## December 19, 2007

### Data Mining In Multichannel Cataloging

RFM was a brilliant step in the evolution of catalog circulation.

In so many companies, this simple methodology is still used today.

Then other techniques became popular.

In the 1980s, regression modeling became a worthy endeavor, thanks to the computing horsepower of mainframe computers.

In the 1990s, neural networks became popular, as desktop computing allowed folks to build these models. This methodology requires "trust", because one cannot simply understand "what" makes a neural network tick. In part, this "trust" factor limited the adoption of neural network methodologies in catalog circulation.

RFM, regression, or neural networks are designed to "predict" if a customer will respond to a catalog or e-mail campaign, given a set of historical variables.

In 1994, an overly simple regression equation might look like this:
• Predicted Spend = \$3.00 - \$0.05 * (Months Since Last Purchase) + 0.50 * (Lifetime Orders).
In this framework, each customer is evaluated, based on each customer's traits.
• Recency = 3 Months, Lifetime Orders = 1, Score = 3.00 - 0.05*3 + 0.50*1 = \$3.35.
• Recency = 24 Months, Lifetime Orders = 2, Score = 3.00 - 0.05*24 + 0.50*2 = \$2.80.
In 1994, this methodology worked really well (ok, I know the folks who worked at Lands' End and L.L. Bean would be impacted by the theories about cannibalization brought forth by Bill End, but let's skip that for now).

But now it is December 2007, and the entire world has been rocked by the introduction of e-commerce (and in the rest of this article, feel free to substitute the word "e-mail" for "catalog", as the concepts are identical).

You see, e-commerce crippled the analytical methods used by most catalogers. All of a sudden, customers were able to order from multiple channels, and not use the source codes or key codes that helped catalogers identify the source of more than eighty percent of orders.

Our vendor community listened to our concerns, offering us a "matchback" algorithm that identified every customer who received a catalog, then placed an order on the internet over the next "x" weeks. We're very thankful we were given this methodology.

Thankful, that is, unless your customer base starts ordering merchandise on their own, regardless whether a catalog was mailed to them or not. When this happens (i.e. "multichannel customers"), traditional analytical techniques are crippled.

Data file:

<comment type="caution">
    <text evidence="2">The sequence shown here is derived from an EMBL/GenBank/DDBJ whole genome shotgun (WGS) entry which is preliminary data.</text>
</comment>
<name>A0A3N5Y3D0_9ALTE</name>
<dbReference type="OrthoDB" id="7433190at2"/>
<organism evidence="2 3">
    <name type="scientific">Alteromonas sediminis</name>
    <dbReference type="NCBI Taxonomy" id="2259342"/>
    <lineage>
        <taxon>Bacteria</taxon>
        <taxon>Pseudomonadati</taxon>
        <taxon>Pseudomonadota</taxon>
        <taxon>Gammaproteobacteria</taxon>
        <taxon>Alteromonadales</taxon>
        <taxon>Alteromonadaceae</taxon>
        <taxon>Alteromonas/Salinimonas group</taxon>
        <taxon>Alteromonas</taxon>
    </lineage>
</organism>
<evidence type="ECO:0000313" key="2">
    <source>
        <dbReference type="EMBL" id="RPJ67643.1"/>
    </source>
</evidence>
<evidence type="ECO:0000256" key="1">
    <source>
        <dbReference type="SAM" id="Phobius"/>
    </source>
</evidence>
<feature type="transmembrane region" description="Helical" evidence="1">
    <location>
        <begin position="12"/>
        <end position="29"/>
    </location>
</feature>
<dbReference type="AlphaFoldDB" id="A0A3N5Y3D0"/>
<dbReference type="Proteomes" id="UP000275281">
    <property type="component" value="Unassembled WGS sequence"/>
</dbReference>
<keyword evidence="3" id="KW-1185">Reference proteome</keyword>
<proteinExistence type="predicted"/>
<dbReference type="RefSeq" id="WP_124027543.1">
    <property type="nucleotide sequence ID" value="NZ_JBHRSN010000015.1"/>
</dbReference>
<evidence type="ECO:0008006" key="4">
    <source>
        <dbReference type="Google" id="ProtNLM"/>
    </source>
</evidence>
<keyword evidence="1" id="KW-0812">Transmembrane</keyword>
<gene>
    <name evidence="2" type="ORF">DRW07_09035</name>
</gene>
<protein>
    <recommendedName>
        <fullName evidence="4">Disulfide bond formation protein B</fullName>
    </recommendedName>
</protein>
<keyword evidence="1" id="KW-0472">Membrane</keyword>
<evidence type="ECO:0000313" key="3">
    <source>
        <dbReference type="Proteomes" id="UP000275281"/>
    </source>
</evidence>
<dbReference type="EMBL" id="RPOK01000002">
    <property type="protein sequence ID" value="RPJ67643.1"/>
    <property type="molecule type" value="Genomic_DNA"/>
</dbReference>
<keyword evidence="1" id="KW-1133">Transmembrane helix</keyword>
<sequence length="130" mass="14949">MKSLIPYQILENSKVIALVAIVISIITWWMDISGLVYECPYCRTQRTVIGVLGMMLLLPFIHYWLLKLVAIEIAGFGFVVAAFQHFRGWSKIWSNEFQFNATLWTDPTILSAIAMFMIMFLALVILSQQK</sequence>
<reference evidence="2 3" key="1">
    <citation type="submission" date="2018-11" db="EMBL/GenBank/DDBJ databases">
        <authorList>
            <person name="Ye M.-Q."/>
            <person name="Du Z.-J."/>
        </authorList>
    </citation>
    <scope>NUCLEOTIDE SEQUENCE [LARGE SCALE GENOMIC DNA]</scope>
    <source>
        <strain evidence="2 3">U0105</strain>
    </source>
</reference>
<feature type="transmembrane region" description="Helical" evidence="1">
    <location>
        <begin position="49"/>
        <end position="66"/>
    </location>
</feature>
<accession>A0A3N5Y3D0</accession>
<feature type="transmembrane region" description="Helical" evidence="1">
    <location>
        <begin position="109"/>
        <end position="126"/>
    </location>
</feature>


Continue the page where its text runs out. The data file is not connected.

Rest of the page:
There are several ways to deal with this challenge.

First, the cataloger must fully utilize mail and holdout groups. This is an essential part of multichannel cataloging that is sorely missing these days. The holdout group shows you all of the online orders that happen without catalog marketing.

Second, the statistical modeler has a series of choices.

Two regression models can be built, one for the mailed group, one for the holdout group. The incremental difference between model scores is the "incremental" benefit of the catalog. While theoretically reasonable, there are a myriad of reasons why this methodology can fail ... in particular, discrepancies between the slope of the recency variable between models.

Some folks build "interaction" models, which predict response, using interactions between "mailed and holdout groups" and key predictors. In other words, there might be a variable called "recency" (months since last purchase). There might be another variable called "mailed recency", which is equal to zero for all folks in the holdout group, and equal to "recency" for all folks in the mailed group. The difference in coefficients is the impact of mailing a catalog, or sending an e-mail.

This form of "interaction" modeling suffers when holdout groups are small, or when many statistical assumptions are violated.

In a perfect world, circulation decisions need to be made on the basis of the
incremental difference between a group mailed a catalog, and a like group that is "held out" from the mailing. If you have the luxury of hiring statistical modelers, this represents the holy grail of catalog modeling ... being able to nail this "incremental difference". Six years at Nordstrom, having some of the best modelers in the world at my disposal, proved that doing this right is truly "the holy grail" of catalog modeling.

Many catalogers use modeling services from catalog vendors. If this is you, challenge your vendor to develop "incremental models" that predict the incremental impact between mailed and holdout groups.

For the majority of catalogers using RFM, I wouldn't worry a whole lot about this topic. I'd spend time doing the mail/holdout groups (especially among "multichannel customers"), comparing the results to your matchback results.

And for e-mail marketers, this is a concept that might be foreign to your vendor community. Start the mail/holdout tests, and if the results are significantly different than your typical metrics, you know that "incremental" models make sense.